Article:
The Select Committee on Veterans Housing owes its origin to a bit of troubling math. Earlier this year, House members took testimony on the need for
$19 million in capital investment to upgrade the Minnesota Veterans Home in Minneapolis. With that state aid, the Minnesota Department of Veterans Affairs (MDVA) could look to tap a federal matching grant of $35 million.
The state investment was ultimately approved as part of the last-minute bonding bill passed last session. But Democratic leadership was concerned about what kind of result the state would get for its investment: The Minneapolis facility would use the combined $54 million to add about 100 beds for veterans, a rate that works out to more than $500,000 per bed.
House Capital Investment Committee chair Rep. Alice Hausman, DFL-St. Paul, said the cost seemed exorbitant. At that price, Hausman joked, the state could afford to buy each of those 100 veterans a nice house of their own.
With outstanding bonding bids for new facilities in Bemidji, Brainerd, Montevideo and Willmar, House Speaker Paul Thissen hatched the select committee to look into a possible long-term change to the current method of caring for retired members of the armed forces. And Thissen named Rep. Jerry Newton, DFL-Coon Rapids, to serve as committee chair, a choice that Hausman now calls “brilliant.” Newton spent more than two decades in the U.S. Army, retiring as a command sergeant major, a background that, according to his fellow committee members, will enable Newton to stand firm under pressure from veterans’ groups.
“He doesn’t get intimidated,” Hausman said.
Committee report gets MDVA rebuke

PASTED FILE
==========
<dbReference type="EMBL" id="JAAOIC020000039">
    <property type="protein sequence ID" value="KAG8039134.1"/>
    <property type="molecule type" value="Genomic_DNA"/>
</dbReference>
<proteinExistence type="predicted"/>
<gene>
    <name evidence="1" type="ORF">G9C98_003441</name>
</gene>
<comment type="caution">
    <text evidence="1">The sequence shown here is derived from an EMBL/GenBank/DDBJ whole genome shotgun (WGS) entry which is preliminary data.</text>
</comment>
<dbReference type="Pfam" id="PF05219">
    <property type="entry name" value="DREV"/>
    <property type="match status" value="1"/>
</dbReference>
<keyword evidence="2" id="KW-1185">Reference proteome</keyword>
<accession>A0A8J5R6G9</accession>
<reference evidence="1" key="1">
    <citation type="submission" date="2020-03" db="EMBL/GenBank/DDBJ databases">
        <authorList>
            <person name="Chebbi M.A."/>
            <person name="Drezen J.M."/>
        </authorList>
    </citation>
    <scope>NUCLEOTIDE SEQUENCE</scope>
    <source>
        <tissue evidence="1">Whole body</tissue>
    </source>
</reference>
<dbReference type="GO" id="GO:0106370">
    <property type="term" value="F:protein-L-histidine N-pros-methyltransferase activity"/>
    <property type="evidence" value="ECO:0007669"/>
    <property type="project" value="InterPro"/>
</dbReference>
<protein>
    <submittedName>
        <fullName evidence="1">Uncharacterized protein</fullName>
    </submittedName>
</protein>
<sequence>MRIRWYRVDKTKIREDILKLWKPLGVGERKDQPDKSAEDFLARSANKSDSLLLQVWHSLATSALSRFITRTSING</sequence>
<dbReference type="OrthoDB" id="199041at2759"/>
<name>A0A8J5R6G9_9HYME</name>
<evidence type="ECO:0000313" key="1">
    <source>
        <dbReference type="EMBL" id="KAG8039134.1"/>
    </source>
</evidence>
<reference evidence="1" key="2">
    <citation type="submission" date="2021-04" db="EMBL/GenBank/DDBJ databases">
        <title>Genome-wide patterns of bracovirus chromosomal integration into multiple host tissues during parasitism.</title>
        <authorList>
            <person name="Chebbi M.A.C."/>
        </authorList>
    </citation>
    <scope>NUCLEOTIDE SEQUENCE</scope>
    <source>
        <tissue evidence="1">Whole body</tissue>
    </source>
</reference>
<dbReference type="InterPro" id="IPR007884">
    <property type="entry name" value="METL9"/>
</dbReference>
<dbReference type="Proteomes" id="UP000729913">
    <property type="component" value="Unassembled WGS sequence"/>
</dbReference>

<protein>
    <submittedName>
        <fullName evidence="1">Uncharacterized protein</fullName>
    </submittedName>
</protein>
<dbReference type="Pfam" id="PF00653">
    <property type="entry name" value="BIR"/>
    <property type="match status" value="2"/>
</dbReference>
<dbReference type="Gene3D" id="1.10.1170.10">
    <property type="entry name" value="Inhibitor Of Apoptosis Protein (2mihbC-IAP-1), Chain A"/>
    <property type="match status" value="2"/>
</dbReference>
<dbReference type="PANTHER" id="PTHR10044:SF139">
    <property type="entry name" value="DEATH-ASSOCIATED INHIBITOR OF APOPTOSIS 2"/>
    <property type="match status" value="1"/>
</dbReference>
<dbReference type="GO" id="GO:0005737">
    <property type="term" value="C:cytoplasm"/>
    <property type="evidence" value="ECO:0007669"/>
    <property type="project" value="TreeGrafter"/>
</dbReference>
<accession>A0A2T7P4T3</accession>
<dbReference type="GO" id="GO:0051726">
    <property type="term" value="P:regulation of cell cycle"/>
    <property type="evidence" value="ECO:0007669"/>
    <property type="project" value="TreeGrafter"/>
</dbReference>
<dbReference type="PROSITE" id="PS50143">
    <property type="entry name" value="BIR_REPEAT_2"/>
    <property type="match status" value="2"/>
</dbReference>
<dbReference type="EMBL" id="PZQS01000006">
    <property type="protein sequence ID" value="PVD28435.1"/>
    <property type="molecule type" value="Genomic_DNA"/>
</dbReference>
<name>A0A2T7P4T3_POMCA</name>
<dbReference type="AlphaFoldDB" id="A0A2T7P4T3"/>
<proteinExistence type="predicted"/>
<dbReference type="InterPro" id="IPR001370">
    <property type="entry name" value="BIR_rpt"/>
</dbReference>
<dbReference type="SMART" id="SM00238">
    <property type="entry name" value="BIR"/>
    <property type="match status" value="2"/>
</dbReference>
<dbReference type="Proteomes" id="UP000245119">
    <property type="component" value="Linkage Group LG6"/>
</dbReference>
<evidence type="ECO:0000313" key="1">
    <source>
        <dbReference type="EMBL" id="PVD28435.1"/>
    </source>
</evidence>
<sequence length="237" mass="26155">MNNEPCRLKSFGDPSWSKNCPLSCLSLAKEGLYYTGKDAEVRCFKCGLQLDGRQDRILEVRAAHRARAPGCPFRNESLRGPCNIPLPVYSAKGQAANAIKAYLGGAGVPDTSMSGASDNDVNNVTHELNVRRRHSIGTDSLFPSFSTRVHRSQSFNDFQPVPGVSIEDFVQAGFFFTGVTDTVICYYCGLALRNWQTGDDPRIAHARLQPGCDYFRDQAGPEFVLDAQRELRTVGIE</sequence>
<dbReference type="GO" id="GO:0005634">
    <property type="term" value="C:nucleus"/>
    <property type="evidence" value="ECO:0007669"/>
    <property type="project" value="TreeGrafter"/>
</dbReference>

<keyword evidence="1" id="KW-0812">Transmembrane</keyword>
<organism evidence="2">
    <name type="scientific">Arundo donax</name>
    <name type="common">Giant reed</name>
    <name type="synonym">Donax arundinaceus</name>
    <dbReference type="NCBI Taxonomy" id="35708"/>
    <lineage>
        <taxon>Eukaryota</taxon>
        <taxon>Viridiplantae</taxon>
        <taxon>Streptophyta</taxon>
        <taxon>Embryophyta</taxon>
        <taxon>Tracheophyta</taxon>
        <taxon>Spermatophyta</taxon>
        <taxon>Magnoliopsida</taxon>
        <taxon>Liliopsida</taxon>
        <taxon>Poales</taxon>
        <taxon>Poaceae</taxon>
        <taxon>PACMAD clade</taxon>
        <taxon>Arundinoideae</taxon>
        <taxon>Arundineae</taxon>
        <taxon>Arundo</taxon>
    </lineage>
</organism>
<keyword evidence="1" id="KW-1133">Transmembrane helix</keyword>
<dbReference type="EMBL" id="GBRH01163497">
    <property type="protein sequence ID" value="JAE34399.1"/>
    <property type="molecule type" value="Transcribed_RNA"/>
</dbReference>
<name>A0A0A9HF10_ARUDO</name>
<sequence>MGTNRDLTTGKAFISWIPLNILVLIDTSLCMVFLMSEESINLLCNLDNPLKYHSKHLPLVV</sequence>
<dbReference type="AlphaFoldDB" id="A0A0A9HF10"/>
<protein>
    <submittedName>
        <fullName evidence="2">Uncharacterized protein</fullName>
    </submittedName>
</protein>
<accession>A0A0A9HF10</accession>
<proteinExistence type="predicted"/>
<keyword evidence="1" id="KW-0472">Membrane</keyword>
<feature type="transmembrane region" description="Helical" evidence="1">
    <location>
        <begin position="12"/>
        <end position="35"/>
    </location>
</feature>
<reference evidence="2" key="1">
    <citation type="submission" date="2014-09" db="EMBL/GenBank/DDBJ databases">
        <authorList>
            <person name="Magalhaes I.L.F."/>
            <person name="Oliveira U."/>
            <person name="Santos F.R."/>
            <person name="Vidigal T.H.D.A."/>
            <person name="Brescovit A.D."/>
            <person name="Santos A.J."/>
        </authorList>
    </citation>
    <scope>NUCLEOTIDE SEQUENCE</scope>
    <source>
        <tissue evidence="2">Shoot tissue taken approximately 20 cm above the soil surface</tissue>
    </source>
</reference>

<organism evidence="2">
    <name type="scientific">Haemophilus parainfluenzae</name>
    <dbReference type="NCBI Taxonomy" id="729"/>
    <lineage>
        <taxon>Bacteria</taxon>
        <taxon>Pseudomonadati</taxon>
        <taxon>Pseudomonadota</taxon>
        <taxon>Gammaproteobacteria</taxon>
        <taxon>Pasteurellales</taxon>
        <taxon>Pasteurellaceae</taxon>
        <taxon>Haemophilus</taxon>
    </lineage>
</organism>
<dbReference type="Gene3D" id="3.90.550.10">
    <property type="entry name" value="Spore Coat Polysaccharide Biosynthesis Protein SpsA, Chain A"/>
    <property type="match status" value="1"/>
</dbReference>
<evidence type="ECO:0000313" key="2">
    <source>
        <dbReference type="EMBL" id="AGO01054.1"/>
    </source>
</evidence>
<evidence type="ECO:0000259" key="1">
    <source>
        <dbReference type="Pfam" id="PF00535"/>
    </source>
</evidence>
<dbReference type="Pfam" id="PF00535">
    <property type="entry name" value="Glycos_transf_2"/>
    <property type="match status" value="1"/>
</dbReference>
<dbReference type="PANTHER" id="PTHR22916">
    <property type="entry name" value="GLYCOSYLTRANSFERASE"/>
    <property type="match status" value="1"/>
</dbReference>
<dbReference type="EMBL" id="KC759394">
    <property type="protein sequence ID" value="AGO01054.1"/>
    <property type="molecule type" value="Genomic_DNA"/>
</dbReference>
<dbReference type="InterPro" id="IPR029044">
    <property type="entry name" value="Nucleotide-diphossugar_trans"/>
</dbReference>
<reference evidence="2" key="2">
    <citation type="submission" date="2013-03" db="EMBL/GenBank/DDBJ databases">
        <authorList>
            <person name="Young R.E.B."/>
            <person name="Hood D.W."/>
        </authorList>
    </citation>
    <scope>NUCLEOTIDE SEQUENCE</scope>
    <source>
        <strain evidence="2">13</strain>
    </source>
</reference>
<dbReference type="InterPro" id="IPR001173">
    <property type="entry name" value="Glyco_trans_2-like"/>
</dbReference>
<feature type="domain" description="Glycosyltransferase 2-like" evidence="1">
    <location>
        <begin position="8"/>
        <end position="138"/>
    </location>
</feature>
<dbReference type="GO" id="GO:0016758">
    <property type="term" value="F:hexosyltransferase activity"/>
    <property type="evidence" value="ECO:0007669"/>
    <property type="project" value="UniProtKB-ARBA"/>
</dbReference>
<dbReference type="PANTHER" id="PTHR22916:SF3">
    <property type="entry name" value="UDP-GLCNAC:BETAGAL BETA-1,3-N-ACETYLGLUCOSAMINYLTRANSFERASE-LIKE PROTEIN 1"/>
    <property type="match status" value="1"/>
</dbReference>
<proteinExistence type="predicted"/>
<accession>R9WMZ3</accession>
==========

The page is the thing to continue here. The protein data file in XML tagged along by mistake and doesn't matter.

Newton’s nerve has already faced a first public test, when the committee released its report on the topic earlier this month. The document included a series of recommendations meant to guide policy and funding priorities in future legislative sessions. If approved by the Legislature, the recommendations would shift the state away from the current system, which relies on larger facilities housing dozens or hundreds of veterans, toward an approach that favors smaller home- and community-based care settings.
The committee did not have to wait long before finding out what the MDVA thought of the recommendations. In harshly critical testimony, Commissioner Larry Shellito said the report was “steeped in innuendo, short on substance … and long on assumptions.”
“For me to allow this to be your final report is a blow to the members and the purpose of this committee,” Shellito said.
Shellito testified that past problems with veterans’ home management had been alleviated since MDVA took control of the state’s five veterans homes in 2007, telling legislators that the agency had made significant progress in the ensuing years. Specifically, Shellito condemned recommendations that would lead to an increasingly decentralized system for housing veterans, saying centralization had allowed the MDVA to deliver consistent services to the veterans in its care.